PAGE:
Asking this question surely reveals my age! But, if I'm to find the answer, surely it will be here. I'm looking for a kind of translator either online or hard-copy to help a person with Computervision's original CADDS 4X, later Personal Designer, to convert their command syntax into AutoCAD. Like in CADDS I would say 'insert line' then be prompted, and I'd say x0y0z0, ix 10, iy, 10 - enter. Then let's say I want to draw a line perpendicular to the xy axis so Id say 'Insert line' (prompt from computer) and I'd say org and click the line, then I'd say ix5, enter and I'd have a T off that line. Stuff like that.
I do remember some of the old CADDS 4 syntax. We put one of the first ones in Australia way back in the early 1980's!
I don't know if you will find an online translator. Making the transition should not be too difficult. Basically unlike the CV system, you enter the full command or an abbreviation for one if it is defined. You can't do what the CV system did and that is enter the command until the keystrokes become lowercase.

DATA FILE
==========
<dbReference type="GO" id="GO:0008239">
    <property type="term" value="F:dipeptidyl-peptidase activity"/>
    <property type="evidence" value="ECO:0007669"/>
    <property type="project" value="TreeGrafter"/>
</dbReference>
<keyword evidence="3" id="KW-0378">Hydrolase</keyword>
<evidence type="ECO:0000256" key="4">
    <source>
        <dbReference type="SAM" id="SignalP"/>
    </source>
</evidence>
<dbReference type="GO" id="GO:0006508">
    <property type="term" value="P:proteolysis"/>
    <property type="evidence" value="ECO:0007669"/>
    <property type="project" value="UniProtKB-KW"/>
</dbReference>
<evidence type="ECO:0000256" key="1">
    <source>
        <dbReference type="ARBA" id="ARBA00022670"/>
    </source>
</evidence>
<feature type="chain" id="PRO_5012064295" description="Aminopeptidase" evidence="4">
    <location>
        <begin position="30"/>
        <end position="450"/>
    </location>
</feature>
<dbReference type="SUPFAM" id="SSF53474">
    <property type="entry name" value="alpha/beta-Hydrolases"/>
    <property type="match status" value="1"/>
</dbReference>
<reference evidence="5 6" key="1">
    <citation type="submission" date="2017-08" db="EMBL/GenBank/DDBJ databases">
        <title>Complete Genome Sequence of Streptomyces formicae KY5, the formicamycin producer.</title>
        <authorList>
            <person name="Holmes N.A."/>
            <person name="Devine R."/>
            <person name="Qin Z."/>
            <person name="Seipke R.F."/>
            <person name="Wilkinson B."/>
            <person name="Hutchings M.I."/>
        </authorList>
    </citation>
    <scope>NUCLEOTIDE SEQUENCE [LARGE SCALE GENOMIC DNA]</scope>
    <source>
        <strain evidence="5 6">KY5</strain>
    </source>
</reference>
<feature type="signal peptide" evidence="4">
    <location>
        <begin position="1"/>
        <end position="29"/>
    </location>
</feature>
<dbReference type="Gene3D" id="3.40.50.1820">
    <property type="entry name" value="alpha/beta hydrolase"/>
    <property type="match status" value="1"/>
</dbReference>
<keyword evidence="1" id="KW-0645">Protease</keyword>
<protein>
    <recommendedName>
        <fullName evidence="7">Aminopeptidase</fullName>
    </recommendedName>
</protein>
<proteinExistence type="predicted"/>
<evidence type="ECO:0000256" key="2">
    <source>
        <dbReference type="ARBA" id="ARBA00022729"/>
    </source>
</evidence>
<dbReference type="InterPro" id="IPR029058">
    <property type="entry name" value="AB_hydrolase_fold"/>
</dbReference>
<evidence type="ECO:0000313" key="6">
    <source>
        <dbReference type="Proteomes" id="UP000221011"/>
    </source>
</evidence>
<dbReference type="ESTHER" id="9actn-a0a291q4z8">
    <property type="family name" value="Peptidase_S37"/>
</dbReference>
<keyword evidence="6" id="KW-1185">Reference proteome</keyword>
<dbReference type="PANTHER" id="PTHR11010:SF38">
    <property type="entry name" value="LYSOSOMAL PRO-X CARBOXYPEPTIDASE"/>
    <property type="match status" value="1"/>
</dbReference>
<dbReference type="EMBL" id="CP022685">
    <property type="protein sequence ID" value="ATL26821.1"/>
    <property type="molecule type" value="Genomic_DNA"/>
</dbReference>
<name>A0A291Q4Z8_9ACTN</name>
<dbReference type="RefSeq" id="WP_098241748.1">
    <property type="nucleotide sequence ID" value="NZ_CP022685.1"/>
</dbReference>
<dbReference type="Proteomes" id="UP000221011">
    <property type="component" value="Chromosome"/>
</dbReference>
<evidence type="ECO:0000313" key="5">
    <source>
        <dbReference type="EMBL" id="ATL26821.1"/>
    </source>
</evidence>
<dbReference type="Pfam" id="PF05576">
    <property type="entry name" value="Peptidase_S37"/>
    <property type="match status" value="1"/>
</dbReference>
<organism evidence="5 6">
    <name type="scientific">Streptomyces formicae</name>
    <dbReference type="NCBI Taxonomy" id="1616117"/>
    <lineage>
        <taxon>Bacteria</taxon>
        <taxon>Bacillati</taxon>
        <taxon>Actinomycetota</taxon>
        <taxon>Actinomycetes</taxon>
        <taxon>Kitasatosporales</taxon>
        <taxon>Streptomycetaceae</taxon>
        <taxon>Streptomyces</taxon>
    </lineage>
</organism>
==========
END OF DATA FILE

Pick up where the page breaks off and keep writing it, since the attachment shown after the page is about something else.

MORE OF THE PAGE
In AutoCAD, you don't have to enter INSERT as this is a separate command used to insert types of objects. To draw a line you simply enter L (because it is a pre-defined shortcut or alias) or the full command LINE. You are then prompted for the From point. Pick it, or enter the coordinates as x,y,z (you don't have to prefix them with x y or z). if you want to use an object snap, you can enter the particular snap using the first 3 characters. Then for the To point. Here you can use the object snap or you can enter the absolute coordinates, or if you want the next point to be relative to the last point specified or picked, prefix the coordinates with @ as in @x,y,z. You don't have to specify the z value. If you don't the current value for ELEVATION is used. Because the line command allows you to enter a chain of independent line segments, you end it with an enter for a To point.
This is a brief introduction. The key is to watch the command prompt area as this is where AutoCAD communicates with you. If you have this area reduced to anything other than the default 3 lines, you can miss prompts. You see the text screen with the F2 key, unlike CV where the text area displayed over part of the drawing area.
I hope this gives you a start.
Oh yes, AutoCAD does not have a SHUTUP command! We used to get quite a laugh out of it.